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Reviews » Blu-ray Reviews » Swept Away (Blu-ray)
Swept Away (Blu-ray)
Kino // Unrated // September 12, 2017 // Region A
List Price: $29.95 [Buy now and save at Amazon]
Review by Tyler Foster | posted September 21, 2017 | E-mail the Author
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Highly Recommended
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Swept Away -- a title drastically shortened from the original Italian name, Swept Away...by an Unusual Destiny in the Blue Sea of August -- is an incredible tightrope act of a movie. It balances not just on the obvious line in the sand between the conflicting philosophies or ideologies of its equally volatile main characters, but also exhibits an incredible tonal control that feels as if it invites the viewer to view acts of physical and psychological violence and sexual abuse with an unsual objectivity. Writer/director Lina Wertmuller provokes without aggression, creating a space for the viewer to engage with reprehensible people and behaviors without feeling repulsed or infuriated.

On a yacht in a beautiful part of the Mediterranean, Rafaella Pavone Lanzetti (Mariangela Melato) and her husband, Signor Pavone Lanzetti (Ricardo Salvino) are vacationing with a group of friends. Rafaella spends most of her time loudly arguing about politics with a communist guest (Eros Pagni). Rafaella's fervent opposition and derision toward communism infuriates one of the deckhands, Gennarino Carunchio (Giancarlo Giannini), who starts out gritting his teeth but ultimately gets drawn into Rafaella's crosshairs. She mistreats him constantly, perhaps on purpose, while he fumes about her excess, her wealth, her arrogance. One day, she wakes up late and demands to reconnect with the rest of the group, who have gone off somewhere in a dinghy. She enlists Gennarino to pilot a second dinghy, but the motor breaks down and the two become lost at sea with each other, and eventually end up stranded on a desert island. Without the comforts of luxury, the balance of power shifts, and Gennarino takes ruthless advantage.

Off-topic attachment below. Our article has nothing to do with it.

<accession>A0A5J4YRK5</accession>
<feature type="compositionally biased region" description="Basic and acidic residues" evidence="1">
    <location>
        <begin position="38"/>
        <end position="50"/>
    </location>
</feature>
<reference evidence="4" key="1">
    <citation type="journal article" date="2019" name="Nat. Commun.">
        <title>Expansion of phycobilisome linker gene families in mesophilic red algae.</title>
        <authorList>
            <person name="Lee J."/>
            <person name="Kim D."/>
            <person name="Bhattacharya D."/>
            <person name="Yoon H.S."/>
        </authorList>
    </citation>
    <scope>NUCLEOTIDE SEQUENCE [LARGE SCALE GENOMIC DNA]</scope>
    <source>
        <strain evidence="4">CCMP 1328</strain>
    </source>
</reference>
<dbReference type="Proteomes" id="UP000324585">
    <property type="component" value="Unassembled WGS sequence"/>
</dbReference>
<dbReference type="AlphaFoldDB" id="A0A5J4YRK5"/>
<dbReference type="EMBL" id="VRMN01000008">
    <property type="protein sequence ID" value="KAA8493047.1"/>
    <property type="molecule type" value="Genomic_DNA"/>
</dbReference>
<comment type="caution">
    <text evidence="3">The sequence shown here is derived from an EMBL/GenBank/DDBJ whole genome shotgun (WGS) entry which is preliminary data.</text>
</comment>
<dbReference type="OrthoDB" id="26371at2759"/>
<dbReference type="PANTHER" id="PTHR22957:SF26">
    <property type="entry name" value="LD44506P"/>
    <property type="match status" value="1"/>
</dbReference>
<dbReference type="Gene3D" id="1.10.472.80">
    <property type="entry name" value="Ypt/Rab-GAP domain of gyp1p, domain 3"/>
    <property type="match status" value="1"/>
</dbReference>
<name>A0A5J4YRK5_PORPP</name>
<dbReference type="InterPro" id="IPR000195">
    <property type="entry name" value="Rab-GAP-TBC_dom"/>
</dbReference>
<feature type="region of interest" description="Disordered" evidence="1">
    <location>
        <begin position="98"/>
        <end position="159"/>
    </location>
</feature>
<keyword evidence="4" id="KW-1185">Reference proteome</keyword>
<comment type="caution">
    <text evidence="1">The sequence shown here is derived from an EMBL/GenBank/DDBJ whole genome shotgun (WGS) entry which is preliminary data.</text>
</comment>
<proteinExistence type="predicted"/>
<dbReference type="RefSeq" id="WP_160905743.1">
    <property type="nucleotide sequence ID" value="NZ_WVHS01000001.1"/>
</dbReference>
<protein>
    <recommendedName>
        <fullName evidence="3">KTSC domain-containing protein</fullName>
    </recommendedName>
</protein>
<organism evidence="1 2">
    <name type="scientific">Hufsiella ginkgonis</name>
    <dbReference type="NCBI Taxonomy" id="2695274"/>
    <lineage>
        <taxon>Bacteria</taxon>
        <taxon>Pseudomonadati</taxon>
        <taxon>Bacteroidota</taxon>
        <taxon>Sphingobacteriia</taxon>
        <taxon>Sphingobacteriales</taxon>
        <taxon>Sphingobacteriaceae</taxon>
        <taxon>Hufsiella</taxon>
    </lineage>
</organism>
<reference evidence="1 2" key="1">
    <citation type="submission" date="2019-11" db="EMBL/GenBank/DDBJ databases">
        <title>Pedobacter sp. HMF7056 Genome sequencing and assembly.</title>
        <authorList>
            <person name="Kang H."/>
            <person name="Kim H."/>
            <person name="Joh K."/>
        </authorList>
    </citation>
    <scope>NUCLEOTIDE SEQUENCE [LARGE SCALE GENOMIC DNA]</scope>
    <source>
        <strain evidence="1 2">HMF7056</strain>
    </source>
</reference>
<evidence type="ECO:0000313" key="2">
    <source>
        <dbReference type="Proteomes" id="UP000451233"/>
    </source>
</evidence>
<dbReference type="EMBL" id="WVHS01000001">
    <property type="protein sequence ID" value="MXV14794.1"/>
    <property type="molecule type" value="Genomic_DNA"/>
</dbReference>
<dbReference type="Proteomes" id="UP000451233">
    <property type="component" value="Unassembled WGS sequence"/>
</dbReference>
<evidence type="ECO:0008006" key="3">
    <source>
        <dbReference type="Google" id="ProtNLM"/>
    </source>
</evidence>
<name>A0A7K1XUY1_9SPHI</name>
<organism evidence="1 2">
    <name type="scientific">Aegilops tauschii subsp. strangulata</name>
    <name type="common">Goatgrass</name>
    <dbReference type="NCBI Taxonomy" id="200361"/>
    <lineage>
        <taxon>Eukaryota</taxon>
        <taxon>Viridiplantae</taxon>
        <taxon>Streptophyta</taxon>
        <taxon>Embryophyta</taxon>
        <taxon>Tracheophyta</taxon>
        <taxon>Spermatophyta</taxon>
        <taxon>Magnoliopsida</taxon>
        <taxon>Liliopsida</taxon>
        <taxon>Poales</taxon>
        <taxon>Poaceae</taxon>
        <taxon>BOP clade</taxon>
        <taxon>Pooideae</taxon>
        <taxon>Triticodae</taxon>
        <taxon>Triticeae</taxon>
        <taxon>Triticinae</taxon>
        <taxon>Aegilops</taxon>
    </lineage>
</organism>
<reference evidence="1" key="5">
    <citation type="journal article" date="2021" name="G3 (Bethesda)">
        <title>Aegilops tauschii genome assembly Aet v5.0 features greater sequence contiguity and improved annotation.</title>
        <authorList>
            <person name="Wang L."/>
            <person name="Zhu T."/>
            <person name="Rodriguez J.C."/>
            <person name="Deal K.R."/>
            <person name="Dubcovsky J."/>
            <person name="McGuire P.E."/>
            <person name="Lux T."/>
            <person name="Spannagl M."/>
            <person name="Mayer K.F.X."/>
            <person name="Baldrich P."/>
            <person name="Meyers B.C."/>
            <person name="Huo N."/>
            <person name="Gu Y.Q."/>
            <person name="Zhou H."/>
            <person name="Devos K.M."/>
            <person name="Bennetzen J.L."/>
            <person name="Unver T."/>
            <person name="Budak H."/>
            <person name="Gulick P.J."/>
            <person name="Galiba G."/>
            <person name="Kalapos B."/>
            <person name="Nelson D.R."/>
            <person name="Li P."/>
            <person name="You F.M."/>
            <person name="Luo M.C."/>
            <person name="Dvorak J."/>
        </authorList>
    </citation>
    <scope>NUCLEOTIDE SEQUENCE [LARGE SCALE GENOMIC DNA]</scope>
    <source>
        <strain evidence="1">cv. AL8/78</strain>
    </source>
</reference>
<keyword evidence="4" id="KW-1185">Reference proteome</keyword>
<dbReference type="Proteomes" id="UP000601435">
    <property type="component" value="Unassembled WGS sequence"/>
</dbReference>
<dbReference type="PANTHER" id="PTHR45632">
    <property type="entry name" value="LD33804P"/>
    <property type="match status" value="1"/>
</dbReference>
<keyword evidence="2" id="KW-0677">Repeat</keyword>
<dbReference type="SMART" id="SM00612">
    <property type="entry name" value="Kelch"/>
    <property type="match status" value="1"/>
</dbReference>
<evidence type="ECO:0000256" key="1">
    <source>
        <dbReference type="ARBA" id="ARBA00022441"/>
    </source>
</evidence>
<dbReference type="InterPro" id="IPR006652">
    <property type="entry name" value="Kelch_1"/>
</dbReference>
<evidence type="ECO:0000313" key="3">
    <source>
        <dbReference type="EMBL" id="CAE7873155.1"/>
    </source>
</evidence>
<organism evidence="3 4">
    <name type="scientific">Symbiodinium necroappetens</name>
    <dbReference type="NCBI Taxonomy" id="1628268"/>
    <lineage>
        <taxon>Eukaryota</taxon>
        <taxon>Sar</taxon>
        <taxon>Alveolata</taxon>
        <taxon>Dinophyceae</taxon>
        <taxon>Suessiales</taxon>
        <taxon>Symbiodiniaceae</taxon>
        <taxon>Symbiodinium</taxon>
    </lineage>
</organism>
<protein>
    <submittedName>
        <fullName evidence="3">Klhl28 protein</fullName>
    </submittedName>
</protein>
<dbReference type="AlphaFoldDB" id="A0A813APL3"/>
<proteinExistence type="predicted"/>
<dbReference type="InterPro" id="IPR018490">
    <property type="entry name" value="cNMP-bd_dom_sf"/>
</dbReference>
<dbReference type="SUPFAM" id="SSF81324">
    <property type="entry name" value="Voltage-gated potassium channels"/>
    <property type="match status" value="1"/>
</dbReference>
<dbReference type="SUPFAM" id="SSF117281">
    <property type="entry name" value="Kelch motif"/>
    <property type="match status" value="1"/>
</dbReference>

On the surface, the obvious commentary that arises once Rafaella and Gennarino are on the island is that their politics reverse themselves. Rafaella, the rich and comfy capitalist, is forced by Gennarino to work for food while he relaxes. Despite the obvious hypocrisy, Gennarino has no qualms about degrading Rafaella in the same way that she degraded him when they were on the boat. In fact, he is far more hateful toward her than she ever was to him -- she complained about the food, about his smell, about his prying eyes (a valid complaint, given we see him spying on Rafaella and her friends sunbathing topless), but he beats her repeatedly and degrades her directly. Wertmuller places these indignities after 40 straight minutes of Rafaella being obnoxious, self-centered, and rude, slyly setting up some sympathy for Gennarino in advance. His abuses are disgusting, but Wertmuller guides the viewer to a place where they're comfortable with the idea that she's wronging him before introducing his true cruelty.

Digging a little deeper, complex sexual jealousy arises. In a wild sequence peppered with physical and sexual assault and the constant threat of rape, Gennarino tears Rafaella's clothes off and pins her on the beach, verbally haranguing her until she admits her sexual desire for him...then refuses to sleep with her. Over the next couple of scenes, it becomes clear that both have fetishized the other's lifestyle in some way. Gennarino is obsessed with the notion of indulgent orgies where the rich indulge in depraved sexual abandon, while Rafaella gets off on being desired by Gennarino while simultaneously rejecting him. She takes sexual pleasure from viewing him as beneath her, class-wise, while also denying her own attraction to him for the same reason.